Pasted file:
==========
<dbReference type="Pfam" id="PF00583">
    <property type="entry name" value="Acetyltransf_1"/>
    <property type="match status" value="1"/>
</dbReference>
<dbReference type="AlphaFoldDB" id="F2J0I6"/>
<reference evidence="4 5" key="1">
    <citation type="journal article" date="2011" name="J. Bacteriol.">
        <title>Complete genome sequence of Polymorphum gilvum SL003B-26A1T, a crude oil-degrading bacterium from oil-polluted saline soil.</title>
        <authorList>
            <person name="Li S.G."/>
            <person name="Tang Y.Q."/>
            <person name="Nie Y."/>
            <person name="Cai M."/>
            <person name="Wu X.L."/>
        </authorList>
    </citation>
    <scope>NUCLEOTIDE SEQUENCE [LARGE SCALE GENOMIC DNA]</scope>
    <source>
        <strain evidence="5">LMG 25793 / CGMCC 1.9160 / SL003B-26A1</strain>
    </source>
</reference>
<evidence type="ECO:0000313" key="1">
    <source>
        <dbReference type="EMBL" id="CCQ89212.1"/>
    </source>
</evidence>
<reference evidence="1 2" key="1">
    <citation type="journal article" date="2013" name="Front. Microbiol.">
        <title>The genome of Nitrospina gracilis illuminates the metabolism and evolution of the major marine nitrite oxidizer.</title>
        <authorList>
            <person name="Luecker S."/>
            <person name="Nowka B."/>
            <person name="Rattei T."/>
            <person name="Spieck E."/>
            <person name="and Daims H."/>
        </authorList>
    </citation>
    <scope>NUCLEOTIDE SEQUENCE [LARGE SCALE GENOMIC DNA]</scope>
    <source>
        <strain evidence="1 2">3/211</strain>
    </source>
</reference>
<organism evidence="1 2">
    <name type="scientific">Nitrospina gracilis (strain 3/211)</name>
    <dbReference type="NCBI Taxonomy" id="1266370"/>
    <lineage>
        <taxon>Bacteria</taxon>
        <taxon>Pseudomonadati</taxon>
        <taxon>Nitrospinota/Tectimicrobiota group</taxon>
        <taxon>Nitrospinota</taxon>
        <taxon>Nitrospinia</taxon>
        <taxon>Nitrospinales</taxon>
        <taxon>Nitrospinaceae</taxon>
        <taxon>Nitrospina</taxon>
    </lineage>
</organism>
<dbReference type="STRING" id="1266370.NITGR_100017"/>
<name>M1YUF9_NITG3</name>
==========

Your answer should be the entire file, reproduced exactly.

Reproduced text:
<dbReference type="Pfam" id="PF00583">
    <property type="entry name" value="Acetyltransf_1"/>
    <property type="match status" value="1"/>
</dbReference>
<dbReference type="AlphaFoldDB" id="F2J0I6"/>
<reference evidence="4 5" key="1">
    <citation type="journal article" date="2011" name="J. Bacteriol.">
        <title>Complete genome sequence of Polymorphum gilvum SL003B-26A1T, a crude oil-degrading bacterium from oil-polluted saline soil.</title>
        <authorList>
            <person name="Li S.G."/>
            <person name="Tang Y.Q."/>
            <person name="Nie Y."/>
            <person name="Cai M."/>
            <person name="Wu X.L."/>
        </authorList>
    </citation>
    <scope>NUCLEOTIDE SEQUENCE [LARGE SCALE GENOMIC DNA]</scope>
    <source>
        <strain evidence="5">LMG 25793 / CGMCC 1.9160 / SL003B-26A1</strain>
    </source>
</reference>
<evidence type="ECO:0000313" key="1">
    <source>
        <dbReference type="EMBL" id="CCQ89212.1"/>
    </source>
</evidence>
<reference evidence="1 2" key="1">
    <citation type="journal article" date="2013" name="Front. Microbiol.">
        <title>The genome of Nitrospina gracilis illuminates the metabolism and evolution of the major marine nitrite oxidizer.</title>
        <authorList>
            <person name="Luecker S."/>
            <person name="Nowka B."/>
            <person name="Rattei T."/>
            <person name="Spieck E."/>
            <person name="and Daims H."/>
        </authorList>
    </citation>
    <scope>NUCLEOTIDE SEQUENCE [LARGE SCALE GENOMIC DNA]</scope>
    <source>
        <strain evidence="1 2">3/211</strain>
    </source>
</reference>
<organism evidence="1 2">
    <name type="scientific">Nitrospina gracilis (strain 3/211)</name>
    <dbReference type="NCBI Taxonomy" id="1266370"/>
    <lineage>
        <taxon>Bacteria</taxon>
        <taxon>Pseudomonadati</taxon>
        <taxon>Nitrospinota/Tectimicrobiota group</taxon>
        <taxon>Nitrospinota</taxon>
        <taxon>Nitrospinia</taxon>
        <taxon>Nitrospinales</taxon>
        <taxon>Nitrospinaceae</taxon>
        <taxon>Nitrospina</taxon>
    </lineage>
</organism>
<dbReference type="STRING" id="1266370.NITGR_100017"/>
<name>M1YUF9_NITG3</name>